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THE DARKNESS OF THE SUNSHINE STATE

Before writing The Night Monster, author James Swain researched child abduction. It's a subject whose file continues to grow.

Alot of the material in James Swain's new thriller The Night Monster is drawn from the headlines. But this may be the first time a book of his has anticipated - almost eerily - a real crime.

"It hasn't hurt (the book) that this situation out in California happened," Swain said by phone from his home in Odessa.

"This situation" is the case of Jaycee Dugard, the young woman who was abducted at age 11 and held for 18 years, police say, by convicted rapist Phillip Garrido. She was found alive last month.

The Night Monster opens with the abduction of a college student, Naomi Dunn, from her apartment by a gigantic man. Swain's series character, Jack Carpenter (he's also the protagonist of The Night Stalker and Midnight Rambler), then a young Fort Lauderdale cop, tries to stop the giant and is nearly killed for his trouble.

Eighteen years later, Naomi Dunn has never been found, and Carpenter, now a private investigator specializing in child abductions, is still looking for her when another young woman, a friend of his daughter's, is kidnapped by what may be the same man.

Swain says that although the Dugard case is shocking, it doesn't surprise him. He has been intensively researching the field of abduction for five years, ever since his mother died.

"I discovered after my mom's death that she was a victim of parental abduction as a child," being held for about two years.

That led him to research who commits such crimes, why and how - and how the victims are affected. "If you can find the child quickly enough, the damage is limited," he says.

But victims who are held for long periods don't fare as well. "I saw it with my mom. The studies show about 85 percent of them suffer from depression and other psychological problems as adults. I think that statistic is wrong. I think it's 100 percent."

His interest in the subject led him to write three novels about Carpenter, a former missing persons detective (kicked off the force for beating a suspect) who now helps parents and, under the radar, his old colleagues to find missing kids.

"Carpenter can do things the police can't," Swain says. "A law enforcement officer pointed out to me that Jack was an avenging angel. He's more interested in justice than the law."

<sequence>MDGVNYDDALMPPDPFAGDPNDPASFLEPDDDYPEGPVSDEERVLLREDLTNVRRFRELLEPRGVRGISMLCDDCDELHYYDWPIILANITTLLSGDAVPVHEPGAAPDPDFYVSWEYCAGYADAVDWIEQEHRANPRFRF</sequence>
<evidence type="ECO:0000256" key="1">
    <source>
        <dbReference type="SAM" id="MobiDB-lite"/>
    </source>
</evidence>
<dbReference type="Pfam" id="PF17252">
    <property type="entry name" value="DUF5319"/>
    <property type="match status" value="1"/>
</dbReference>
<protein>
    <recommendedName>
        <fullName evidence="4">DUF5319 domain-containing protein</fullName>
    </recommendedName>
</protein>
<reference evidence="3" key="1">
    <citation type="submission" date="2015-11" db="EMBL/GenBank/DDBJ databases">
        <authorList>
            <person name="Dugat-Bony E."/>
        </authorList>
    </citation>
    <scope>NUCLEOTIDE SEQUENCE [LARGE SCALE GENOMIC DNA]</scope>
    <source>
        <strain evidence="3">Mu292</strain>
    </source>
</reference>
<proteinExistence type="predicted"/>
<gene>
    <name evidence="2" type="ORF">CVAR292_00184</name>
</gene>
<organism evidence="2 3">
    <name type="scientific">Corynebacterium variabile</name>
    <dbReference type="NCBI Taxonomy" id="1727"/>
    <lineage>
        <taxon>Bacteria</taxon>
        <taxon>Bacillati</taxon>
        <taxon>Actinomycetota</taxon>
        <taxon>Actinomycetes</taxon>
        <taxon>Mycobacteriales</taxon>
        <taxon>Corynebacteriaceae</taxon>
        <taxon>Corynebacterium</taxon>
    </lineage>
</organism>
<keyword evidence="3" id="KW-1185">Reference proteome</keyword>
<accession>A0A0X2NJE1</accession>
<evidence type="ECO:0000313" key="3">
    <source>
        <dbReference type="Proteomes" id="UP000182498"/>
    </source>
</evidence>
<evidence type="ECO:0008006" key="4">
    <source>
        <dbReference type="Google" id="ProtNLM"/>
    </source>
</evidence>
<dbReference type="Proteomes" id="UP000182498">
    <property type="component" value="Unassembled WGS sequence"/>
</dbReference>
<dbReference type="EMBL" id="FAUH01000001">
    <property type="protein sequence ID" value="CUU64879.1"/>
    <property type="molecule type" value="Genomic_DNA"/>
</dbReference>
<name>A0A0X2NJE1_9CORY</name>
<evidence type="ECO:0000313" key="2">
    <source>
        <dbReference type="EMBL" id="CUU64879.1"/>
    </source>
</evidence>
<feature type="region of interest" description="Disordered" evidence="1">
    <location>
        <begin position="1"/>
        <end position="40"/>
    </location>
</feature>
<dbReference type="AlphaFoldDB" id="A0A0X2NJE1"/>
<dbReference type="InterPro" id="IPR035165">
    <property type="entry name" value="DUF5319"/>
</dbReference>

Before the Carpenter books, Swain published seven novels about another series character, casino-scam expert Tony Valentine, whom he brings back for "a cameo" in The Night Monster. Swain says he has also signed an agreement with a Hollywood studio to develop the Valentine books, about which he's "cautiously optimistic."

Profiling victims

Swain says when he heard about the Dugard case, "I said to my wife, he's done this before.

"It was obvious to me. Now we hear there was another girl who disappeared in '88 who looked like Jaycee's sister. He was profiling them, looking for a specific type. The people who profile their victims usually keep them," unlike serial killers, who are opportunistic and tend to choose victims randomly: "If they can't kill this prostitute, they'll kill the next one."

The Night Monster focuses on a series of abductions of young women of similar appearance at roughly regular intervals. "When these guys have what they want, they aren't harming anybody else," Swain says, but when a victim dies or escapes they go hunting for a new one - like the man Carpenter chases in the novel.

Another source for The Night Monster was the disappearance of Tiffany Sessions in 1989. The 20-year-old University of Florida student went jogging in Gainesville one evening and vanished. "About every four years, a girl disappears in Florida who looks just like Tiffany Sessions," Swain says. "There was one about a year ago in Central Florida."

Florida is notorious for its crime, especially bizarre crimes. "People from outside the state read my books and say, 'Could this really happen?' I just tell them to read the papers."

That provides lots of material for Swain, and for writers like Carl Hiaasen and Tim Dorsey. "Tim and Carl tap into it for humor, but I do something different," Swain says. "To me this stuff is shuddersome."

Colette Bancroft can be reached at cbancroft@sptimes.com or (727) 893-8435. She blogs on Critics Circle at blogs.tampabay.com/arts.

Meet the author

James Swain will talk about and sign his new novel at 5 p.m. Tuesday at Barnes & Noble Carrollwood, 11802 N Dale Mabry Highway, Tampa; at 3 p.m. Saturday at Haslam's Book Store, 2025 Central Ave., St. Petersburg; and at 2 p.m. Sept. 26 at Inkwood Books, 216 S Armenia Ave., Tampa.

Festival author

James Swain will be a featured author at the St. Petersburg Times Festival of Reading on Oct. 24 on the campus of the University of South Florida St. Petersburg; go to festivalofreading.com.

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